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I’m afraid I too highly sang the praises of the carrot last week. I stand corrected and rebuked. The carrot has less high favor than I wrote. First there are those who dislike its sugar content, but the poor carrot also fits into that group of vegies some see as not-so-innocent. It’s the shape, you see. Leading the objectionable shape category is the banana, objection to it and similar shapes being of a religious nature based on the finding that certain shapes are too arousing and one gender that needs be shielded from them. I’m not making this up. I watched a video of a cleric speaking sincerity of vegetable dangers to morality; specifically that of one gender known from holy fact to be weaker than the other and in need of protection. I had no idea such ideas were given much favor, but with the aid of Saudi oil money a wealth of moral improvement can be bought.
Having been alerted to the moral danger of the banana I paid closer attention in the produce section of the grocery; lots of bananas there. For as long as I can remember bananas have been openly displayed in stores. It would be difficult to buy bananas if the stores hid them or kept them under the counter with the male magazines. In more than fifty years of recollection I can’t recall a single time when a woman fell into a fit of passion in the produce aisle. I think I’d remember such a thing if it happened. But no, both genders seem able to pass by bananas, cucumbers, zucchini, and great horny turnips without trouble. Thank the Almighty we have religion to warn us of these dangers, however, which in the program I watched included in the religiously correct way to cut a tomato. The proper way to slice a tomato is from the top or stem-side down. When cut the other direction (across the grain so to speak) the inner structure of the tomato reveals a cross, so if you cut it that way you’re risking idolatry which is very serious indeed. I’m so glad we have religious thinkers to help us over these otherwise unseen dangers. I’m almost afraid to go through the produce section for fear an orgy will erupt over suggestive material laying in the open. I am much obliged and will keep my moral guard up when among the more suggestive vegies.
So, I apologize for having naively praised the carrot without regard for its potentially sinful side and atop that I have to bow in humility and take back my many words making light of dragon boats this last time and times previous. There I was at the dragon boat fest on Saturday and it was an absolute charm to find absolutely no fuss or bother over Thai culture whatever other than name and pretense. This makes commercialism and enjoyment so much easier, and what better to bond a community than money coming in under any pretext whatever? We could celebrate Hindenburg to the same effect if only he’d been thoughtful enough to send his zeppelin to Grand Marais instead of Lakehurst. So, sadly, the Hindenburg is out but most worthily replaced by dragon boats. After looking into this further Thai dragon boats are not far afield at all. You need not hear a single Sawadee to feel and know the presence. Of course, it is a complicated story. No one is completely sure.
One view holds that the Asian Thai had nothing to do with it. The Phoenicians and Israel’s Thirteenth Tribe came first. The Phoenicians (more able as sailors than we guessed) got word of Isle Royale copper and came here to get it. It’s unclear who told them about the copper but it was not the Tribe because they were (if the Mormons have it right) in search of the center of the universe which has been religiously determined to be a point in Kansas or possibly Nebraska depending on how devout you are. The center was settled and cultivated but there was trouble because those who’d been there first didn’t want to give it up. There was a great battle, all signs of which are lost. After that things reverted to wild ways with none of the Thirteenth’s camels or bronze weapons, etc. having survived the flood. It’s always good to have a way to tie up the loose ends of an account, especially the conjecture brand.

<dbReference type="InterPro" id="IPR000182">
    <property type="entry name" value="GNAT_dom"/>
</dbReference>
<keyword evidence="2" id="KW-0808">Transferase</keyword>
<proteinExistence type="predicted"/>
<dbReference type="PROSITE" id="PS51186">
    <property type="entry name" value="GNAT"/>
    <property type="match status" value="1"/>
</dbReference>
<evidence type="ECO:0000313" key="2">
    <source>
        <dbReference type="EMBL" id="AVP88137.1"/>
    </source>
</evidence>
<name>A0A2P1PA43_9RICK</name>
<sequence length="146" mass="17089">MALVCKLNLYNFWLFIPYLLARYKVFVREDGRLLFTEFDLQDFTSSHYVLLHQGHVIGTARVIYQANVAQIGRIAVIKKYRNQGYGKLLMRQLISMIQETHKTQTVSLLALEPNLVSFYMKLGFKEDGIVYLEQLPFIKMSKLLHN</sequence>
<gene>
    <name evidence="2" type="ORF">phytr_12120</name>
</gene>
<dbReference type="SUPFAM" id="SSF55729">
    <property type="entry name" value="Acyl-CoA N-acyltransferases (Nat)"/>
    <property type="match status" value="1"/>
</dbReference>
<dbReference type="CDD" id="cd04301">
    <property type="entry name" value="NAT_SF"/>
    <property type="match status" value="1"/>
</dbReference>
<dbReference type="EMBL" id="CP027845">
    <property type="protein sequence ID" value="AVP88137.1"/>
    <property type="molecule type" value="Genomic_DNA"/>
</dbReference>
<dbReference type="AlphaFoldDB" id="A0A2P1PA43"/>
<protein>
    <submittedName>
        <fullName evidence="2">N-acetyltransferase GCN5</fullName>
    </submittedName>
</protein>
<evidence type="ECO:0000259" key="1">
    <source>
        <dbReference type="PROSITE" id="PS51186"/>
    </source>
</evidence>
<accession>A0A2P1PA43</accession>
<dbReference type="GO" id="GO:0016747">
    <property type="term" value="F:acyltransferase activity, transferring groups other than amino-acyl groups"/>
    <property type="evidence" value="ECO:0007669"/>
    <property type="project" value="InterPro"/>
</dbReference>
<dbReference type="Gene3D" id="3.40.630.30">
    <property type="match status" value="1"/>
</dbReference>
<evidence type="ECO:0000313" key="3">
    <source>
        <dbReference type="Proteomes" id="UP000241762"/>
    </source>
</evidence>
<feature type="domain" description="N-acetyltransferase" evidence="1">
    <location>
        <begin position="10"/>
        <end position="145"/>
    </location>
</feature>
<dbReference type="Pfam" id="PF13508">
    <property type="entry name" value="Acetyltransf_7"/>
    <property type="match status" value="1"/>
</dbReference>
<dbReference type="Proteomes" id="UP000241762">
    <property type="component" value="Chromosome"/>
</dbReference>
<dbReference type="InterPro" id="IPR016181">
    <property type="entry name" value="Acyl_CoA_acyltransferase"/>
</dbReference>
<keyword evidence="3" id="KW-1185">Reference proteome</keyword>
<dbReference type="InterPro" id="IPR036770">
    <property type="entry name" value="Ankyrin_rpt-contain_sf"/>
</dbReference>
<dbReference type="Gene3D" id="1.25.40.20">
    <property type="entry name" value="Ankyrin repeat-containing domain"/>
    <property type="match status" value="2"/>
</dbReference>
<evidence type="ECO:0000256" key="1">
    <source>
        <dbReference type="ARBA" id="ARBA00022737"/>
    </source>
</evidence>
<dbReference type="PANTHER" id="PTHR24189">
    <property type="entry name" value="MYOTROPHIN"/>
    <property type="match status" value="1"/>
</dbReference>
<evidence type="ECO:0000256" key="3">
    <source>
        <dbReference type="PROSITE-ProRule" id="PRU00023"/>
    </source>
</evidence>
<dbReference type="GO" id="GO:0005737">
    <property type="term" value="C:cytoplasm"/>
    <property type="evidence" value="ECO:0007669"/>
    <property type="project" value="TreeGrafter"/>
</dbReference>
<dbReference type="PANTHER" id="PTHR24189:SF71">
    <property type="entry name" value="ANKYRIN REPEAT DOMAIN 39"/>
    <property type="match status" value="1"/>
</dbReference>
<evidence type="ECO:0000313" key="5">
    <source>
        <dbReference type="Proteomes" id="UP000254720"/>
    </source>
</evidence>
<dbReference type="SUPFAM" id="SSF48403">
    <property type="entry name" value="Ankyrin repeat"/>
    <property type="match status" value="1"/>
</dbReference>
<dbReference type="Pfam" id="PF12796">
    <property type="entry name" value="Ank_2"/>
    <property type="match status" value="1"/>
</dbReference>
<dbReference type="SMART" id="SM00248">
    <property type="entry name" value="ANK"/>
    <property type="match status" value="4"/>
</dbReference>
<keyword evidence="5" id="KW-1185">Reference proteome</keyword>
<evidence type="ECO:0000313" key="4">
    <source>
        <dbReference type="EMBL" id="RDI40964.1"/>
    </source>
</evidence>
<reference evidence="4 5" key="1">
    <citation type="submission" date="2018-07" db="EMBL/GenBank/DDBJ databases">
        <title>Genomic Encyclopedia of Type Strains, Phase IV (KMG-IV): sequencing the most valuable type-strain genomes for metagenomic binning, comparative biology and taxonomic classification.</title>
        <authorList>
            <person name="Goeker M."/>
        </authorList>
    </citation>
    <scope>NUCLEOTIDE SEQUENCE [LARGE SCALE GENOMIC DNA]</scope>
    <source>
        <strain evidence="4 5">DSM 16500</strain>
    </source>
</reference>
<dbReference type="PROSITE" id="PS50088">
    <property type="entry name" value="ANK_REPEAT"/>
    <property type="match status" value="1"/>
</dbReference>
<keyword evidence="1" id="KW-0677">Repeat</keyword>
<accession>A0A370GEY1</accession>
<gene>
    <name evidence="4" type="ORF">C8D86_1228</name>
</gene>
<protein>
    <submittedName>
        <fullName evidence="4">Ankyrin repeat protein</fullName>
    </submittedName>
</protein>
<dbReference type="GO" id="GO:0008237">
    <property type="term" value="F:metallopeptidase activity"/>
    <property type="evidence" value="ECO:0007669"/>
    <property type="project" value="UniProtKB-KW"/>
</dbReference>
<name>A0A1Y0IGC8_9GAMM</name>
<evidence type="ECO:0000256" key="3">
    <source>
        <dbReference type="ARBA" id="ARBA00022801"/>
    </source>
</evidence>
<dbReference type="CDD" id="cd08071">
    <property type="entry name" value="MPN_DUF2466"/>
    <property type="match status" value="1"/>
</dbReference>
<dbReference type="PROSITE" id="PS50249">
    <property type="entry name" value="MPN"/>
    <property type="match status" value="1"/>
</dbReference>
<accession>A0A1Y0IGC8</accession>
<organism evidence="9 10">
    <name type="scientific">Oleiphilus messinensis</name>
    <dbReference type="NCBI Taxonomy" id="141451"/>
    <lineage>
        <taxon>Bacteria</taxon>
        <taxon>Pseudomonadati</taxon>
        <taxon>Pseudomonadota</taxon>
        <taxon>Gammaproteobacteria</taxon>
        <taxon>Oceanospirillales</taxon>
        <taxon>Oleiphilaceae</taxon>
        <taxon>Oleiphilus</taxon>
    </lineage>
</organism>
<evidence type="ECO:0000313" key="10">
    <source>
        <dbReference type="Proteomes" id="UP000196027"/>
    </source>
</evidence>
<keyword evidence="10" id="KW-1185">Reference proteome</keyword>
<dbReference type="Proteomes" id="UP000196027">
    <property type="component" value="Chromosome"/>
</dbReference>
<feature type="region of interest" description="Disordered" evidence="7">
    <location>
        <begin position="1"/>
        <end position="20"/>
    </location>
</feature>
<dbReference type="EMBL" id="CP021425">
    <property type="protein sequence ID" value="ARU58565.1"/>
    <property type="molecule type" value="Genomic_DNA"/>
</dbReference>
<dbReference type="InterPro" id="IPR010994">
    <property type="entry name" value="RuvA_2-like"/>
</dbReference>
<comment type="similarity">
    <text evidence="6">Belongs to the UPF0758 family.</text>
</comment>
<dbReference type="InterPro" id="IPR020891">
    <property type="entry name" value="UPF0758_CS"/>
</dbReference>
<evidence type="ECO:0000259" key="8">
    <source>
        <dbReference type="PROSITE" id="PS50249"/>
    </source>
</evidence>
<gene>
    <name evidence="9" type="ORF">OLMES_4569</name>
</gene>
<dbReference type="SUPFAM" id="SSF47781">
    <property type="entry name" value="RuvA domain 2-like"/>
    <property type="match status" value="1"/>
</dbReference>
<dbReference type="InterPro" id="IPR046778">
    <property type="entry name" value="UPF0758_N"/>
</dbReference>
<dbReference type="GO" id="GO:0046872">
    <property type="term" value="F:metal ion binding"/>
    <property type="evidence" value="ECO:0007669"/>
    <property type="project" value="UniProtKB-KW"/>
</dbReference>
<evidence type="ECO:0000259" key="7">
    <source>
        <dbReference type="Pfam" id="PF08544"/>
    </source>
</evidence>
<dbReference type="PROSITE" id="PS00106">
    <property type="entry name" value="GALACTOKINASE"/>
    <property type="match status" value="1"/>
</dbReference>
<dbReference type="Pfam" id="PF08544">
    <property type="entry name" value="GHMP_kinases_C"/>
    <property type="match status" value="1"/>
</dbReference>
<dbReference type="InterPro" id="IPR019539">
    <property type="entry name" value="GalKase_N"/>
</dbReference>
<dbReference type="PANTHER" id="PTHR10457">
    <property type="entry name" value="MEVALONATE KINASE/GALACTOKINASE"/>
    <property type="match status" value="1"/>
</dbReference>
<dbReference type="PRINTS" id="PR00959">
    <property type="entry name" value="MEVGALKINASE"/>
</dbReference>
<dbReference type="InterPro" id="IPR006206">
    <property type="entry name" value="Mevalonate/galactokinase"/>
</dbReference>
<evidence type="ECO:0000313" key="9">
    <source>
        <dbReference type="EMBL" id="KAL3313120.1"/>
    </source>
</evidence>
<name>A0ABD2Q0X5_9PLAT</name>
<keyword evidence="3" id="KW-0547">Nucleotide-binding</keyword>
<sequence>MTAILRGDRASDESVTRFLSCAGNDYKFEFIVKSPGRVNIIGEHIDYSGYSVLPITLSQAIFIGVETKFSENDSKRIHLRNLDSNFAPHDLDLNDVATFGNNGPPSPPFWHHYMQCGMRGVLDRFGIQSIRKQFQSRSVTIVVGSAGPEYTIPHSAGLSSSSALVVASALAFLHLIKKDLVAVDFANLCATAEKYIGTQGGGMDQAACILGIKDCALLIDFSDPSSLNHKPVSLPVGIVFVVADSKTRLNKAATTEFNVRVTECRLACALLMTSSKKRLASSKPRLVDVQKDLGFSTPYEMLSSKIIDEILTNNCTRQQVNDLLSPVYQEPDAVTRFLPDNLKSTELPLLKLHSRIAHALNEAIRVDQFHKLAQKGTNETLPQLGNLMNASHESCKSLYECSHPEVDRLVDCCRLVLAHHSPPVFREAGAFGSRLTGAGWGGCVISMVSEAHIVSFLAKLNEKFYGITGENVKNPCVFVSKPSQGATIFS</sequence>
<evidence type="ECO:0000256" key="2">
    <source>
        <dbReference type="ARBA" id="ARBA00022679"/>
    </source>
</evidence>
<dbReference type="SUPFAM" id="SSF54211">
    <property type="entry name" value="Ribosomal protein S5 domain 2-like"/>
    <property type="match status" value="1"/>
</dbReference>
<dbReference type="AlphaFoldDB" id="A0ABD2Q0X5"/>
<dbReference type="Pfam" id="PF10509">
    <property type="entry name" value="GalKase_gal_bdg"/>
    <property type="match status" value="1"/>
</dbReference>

I hold to the notion the Norse and Celts should hold court because what is a knar other than a dragon boat? It’s a case of right boat but wrong builders. You see, if you follow the trail of Viking mooring stones across the north and down to Kensington you have a true path that can be followed to this day and giving adequate proof that this same route was of equal use in the far past when Noah released carrier pigeons with info on natural deposits such as Isle Royale copper. (You can’t discount the importance of Isle Royale copper in the ancient world without losing volumes of conjecture.)
Curious research suggests Asians heard of Norse dragon boats here and decided to cross the Pacific to challenge them to a race. The Pacific proved tougher to cross (blame El Nino) than anticipated so the Asians arrived late. The important thing is they got here to carry on the tradition of rice harvesting and copper mining using the ancient methods of water smithing using vast volumes of liquid to free the elements, which perfectly explains how Lake Superior got so deep sitting near as it does the flat Great Plains. Clear to those able to see it is the Asian side of our food. Tartar sauce to be served with fish cakes could only come by way of the Asian Tartars who invaded Europe so often and left proof they reached here in their Sauce Tartar. The glory of pseudo-science and religious zealotry is their ability to accomplish the impossible. How else could we have the Phoenicians of Isle Royale or idolatry in a tomato? And now you know.